'Schild en Vriend' is an old Flemish battlecry, used in the rebellion of the city of Brugge against the French, May 18, 1302. Legend tells that it was used to differentiate between the French-speaking (who could not pronounce 'schild') and Flemish-speaking citizens. Nowadays, historians tell us that it was probably 'Des Gilden Vriend'.
Little Wars, written by H.G.Wells, and first published in 1913, is the original hobby wargame. In this charming little book, the author explains how one can play military battles using toy soldiers and spring-loaded cannon. However, Little Wars was preceded by Floor Games, in which H.G.Wells explains how to organize games with all sorts of toys, figurines, and buildings blocks to be found in the children's room.
Contrary to what most people think, it is still relatively easy to obtain copies of these books. I got my copies through the second-hand book services of Barnes and Noble and Bibliofind. Be prepared to pay, though! During 1999, when I bought these books through these sites, prices started at about 150 US$. The facsimile edition (pictured below) from 1970 can be bought for around 30.00 US$. Of course, as with all second-hand books, much depends on the condition of the copy in question.
The November 2000 issue of Wargames Illustrated has a nice report on
how to use Little Wars as a convention game, written by Philip Gray. For
cannon, he used corks that were 'flicked' towards the enemy troops. He used
figures from Irregular Miniatures. They have a 42mm range, mimicking 'toy
soldier style'. A picture of this game is shown here:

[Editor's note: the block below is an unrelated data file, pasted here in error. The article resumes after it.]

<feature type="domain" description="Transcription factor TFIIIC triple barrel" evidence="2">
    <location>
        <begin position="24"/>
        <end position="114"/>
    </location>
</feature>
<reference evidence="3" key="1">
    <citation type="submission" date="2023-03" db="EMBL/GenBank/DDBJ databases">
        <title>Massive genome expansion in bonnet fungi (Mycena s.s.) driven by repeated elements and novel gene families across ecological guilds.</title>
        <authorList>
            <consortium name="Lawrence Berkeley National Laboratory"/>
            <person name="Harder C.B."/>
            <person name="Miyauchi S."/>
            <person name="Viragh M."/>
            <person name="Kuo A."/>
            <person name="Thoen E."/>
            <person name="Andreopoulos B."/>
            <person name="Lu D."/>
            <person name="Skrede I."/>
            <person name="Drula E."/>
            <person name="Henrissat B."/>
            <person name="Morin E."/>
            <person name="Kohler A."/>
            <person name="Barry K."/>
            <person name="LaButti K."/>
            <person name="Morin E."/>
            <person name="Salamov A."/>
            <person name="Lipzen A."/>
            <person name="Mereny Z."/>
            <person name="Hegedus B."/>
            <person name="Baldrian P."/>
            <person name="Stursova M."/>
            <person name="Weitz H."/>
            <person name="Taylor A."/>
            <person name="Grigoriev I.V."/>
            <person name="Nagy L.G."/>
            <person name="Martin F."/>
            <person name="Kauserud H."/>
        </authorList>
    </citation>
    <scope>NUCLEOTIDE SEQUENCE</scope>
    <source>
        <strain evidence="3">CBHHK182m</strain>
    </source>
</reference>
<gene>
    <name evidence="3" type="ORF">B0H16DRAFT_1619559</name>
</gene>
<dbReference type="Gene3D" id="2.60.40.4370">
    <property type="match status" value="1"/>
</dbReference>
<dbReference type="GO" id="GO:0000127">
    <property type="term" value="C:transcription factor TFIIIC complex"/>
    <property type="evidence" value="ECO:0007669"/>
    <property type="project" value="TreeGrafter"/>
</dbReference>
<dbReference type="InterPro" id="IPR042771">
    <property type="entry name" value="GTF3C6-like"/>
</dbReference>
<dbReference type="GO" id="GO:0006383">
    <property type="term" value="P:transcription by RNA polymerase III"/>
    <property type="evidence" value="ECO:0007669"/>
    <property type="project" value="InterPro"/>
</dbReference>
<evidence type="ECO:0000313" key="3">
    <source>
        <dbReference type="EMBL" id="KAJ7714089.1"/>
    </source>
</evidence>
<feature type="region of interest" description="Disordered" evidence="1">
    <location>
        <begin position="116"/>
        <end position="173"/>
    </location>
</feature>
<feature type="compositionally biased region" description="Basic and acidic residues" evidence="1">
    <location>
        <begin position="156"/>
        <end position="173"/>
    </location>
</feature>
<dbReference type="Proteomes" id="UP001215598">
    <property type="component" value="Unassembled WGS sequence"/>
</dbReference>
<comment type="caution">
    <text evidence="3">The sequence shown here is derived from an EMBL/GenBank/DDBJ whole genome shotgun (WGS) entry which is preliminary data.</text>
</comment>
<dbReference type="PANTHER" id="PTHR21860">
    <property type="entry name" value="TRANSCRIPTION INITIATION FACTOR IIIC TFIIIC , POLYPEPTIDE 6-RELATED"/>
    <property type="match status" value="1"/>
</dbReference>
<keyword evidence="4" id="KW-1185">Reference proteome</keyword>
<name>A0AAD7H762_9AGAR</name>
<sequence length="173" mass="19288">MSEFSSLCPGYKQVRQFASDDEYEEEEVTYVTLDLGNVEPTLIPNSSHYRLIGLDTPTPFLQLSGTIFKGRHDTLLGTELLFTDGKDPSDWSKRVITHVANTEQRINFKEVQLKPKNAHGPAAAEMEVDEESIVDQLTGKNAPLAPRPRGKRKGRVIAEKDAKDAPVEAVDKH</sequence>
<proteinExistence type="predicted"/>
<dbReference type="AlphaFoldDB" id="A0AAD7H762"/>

Picture from MAKING & COLLECTING MILITARY MINIATURES by Bob
The full caption reads: H.G.WELLS, THE ENGLISH NOVELIST PLAYING AN INDOOR WARGAME
(From a Drawing by S. Begg in the Illustrated London News)
The full caption reads:
Mr. Wells has developed his game so that the country over which the campaign is to be fought is laid out in any desired manner, with the aid of branches of shrubs as trees, with cardboard bridges, rocks, chalked-out rivers, streams and fords, cardboard forts, barracks, houses, and what not; there are employed leaden infantrymen and cavalrymen, and guns firing wooden cylinders about an inch long, capable of hitting a toy soldiers nine times out of ten at a distance of nine yards, and having a screw adjustment for elevation and depression. There are strict rules governing the combat. Before the battle begins, the country is divided by the drawing of a curtain across it for a short time, so that the general of each opposing army may dispose of his forces without the enemy's being aware of that disposition. Then the curtains are drawn back and the campaign begins. All moves of men and guns are timed. An infantryman moves not more than a foot at a time, a cavalryman not more than two feet, and a gun, according to whether cavalry or infantry are with it, from one to two feet. Mr. Wells is seen on the left of the drawing, taking a measurement with a length of string, to determine the distance some of his forces may move. On the right and left are seen the curtains for dividing the country before beginning the game.
page was written by
Schild en Vriend Miniature Wargaming Club Leuven